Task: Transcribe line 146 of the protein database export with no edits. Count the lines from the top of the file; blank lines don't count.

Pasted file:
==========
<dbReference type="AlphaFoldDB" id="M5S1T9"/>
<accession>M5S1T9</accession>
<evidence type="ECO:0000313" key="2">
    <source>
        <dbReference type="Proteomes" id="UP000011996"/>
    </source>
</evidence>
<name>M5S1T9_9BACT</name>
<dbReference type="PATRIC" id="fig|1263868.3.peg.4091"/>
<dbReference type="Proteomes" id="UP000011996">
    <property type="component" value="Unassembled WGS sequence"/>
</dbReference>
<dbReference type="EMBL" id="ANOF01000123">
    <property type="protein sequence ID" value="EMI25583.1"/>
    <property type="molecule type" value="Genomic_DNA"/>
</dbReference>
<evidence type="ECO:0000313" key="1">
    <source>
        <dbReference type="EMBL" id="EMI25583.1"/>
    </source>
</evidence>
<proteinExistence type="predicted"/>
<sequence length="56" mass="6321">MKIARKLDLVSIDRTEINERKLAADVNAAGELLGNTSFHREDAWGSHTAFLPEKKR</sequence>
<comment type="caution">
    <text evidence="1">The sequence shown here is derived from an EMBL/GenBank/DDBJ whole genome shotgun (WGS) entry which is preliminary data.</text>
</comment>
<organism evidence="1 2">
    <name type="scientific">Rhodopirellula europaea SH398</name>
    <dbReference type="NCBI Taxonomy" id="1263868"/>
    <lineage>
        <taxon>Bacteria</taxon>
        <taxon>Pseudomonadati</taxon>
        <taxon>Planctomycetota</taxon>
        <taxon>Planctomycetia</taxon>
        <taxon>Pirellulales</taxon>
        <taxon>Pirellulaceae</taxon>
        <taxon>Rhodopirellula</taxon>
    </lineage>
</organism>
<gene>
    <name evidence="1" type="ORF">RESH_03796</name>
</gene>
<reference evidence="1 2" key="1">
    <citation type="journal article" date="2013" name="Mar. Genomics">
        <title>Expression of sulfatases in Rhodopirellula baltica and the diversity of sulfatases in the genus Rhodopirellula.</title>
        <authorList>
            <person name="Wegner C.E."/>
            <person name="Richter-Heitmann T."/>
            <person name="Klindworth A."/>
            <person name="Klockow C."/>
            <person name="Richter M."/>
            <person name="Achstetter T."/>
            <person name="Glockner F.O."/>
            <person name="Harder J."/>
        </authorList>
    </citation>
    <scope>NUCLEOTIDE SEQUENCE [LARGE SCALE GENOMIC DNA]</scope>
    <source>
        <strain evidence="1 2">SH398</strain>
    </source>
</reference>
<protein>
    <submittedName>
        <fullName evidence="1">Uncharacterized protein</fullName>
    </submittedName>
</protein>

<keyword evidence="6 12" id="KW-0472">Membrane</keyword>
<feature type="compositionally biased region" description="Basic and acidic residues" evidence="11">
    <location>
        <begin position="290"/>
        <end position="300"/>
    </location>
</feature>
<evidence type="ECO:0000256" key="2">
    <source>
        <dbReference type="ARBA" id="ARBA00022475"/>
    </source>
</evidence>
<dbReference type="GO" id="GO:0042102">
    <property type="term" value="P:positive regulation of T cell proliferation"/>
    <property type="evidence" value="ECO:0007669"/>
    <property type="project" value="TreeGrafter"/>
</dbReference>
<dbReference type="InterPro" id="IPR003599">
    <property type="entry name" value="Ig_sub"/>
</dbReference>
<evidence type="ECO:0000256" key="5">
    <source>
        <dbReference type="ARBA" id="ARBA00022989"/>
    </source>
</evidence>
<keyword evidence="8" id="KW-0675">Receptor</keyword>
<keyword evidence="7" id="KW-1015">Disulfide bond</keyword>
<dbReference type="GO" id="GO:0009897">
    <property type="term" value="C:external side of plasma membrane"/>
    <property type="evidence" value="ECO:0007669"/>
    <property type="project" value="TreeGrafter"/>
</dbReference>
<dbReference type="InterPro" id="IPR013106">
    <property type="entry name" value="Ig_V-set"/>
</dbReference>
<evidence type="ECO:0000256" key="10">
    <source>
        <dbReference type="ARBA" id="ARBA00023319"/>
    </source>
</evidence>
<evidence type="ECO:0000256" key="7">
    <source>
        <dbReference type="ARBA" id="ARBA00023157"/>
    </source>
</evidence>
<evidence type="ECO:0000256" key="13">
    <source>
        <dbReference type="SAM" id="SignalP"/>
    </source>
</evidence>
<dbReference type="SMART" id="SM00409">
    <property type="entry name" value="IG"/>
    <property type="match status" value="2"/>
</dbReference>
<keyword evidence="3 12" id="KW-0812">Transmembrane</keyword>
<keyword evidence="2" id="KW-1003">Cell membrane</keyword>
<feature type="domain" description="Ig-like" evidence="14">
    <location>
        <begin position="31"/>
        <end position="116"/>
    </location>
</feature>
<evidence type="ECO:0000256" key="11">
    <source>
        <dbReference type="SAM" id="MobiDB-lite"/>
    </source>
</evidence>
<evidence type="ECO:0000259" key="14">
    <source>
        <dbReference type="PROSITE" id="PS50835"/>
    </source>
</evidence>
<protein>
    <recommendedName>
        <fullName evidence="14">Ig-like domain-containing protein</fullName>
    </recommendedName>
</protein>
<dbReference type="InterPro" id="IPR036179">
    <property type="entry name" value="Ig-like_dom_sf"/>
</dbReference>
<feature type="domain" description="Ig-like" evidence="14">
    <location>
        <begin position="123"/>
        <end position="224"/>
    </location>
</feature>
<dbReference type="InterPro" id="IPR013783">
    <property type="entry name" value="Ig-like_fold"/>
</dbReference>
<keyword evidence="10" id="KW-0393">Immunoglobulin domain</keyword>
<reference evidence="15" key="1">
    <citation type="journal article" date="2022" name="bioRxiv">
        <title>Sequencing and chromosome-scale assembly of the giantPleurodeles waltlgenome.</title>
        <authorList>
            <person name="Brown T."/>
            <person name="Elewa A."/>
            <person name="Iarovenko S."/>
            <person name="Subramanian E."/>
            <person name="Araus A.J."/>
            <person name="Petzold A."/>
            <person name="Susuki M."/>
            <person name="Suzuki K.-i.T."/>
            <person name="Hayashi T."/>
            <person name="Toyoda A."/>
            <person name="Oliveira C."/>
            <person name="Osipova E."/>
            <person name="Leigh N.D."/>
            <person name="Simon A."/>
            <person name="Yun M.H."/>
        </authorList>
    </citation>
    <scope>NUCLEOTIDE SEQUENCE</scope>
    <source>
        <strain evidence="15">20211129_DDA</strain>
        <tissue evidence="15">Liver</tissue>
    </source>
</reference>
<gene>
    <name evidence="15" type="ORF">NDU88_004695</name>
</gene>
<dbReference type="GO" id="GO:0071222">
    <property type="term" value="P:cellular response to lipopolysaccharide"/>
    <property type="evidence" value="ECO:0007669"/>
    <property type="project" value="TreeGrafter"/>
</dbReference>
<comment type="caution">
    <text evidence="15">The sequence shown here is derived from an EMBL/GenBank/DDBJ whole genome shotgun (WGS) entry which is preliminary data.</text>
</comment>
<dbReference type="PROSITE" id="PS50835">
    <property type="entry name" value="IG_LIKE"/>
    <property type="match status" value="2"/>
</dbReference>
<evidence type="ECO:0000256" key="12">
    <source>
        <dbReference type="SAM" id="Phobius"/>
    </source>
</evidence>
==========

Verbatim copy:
</dbReference>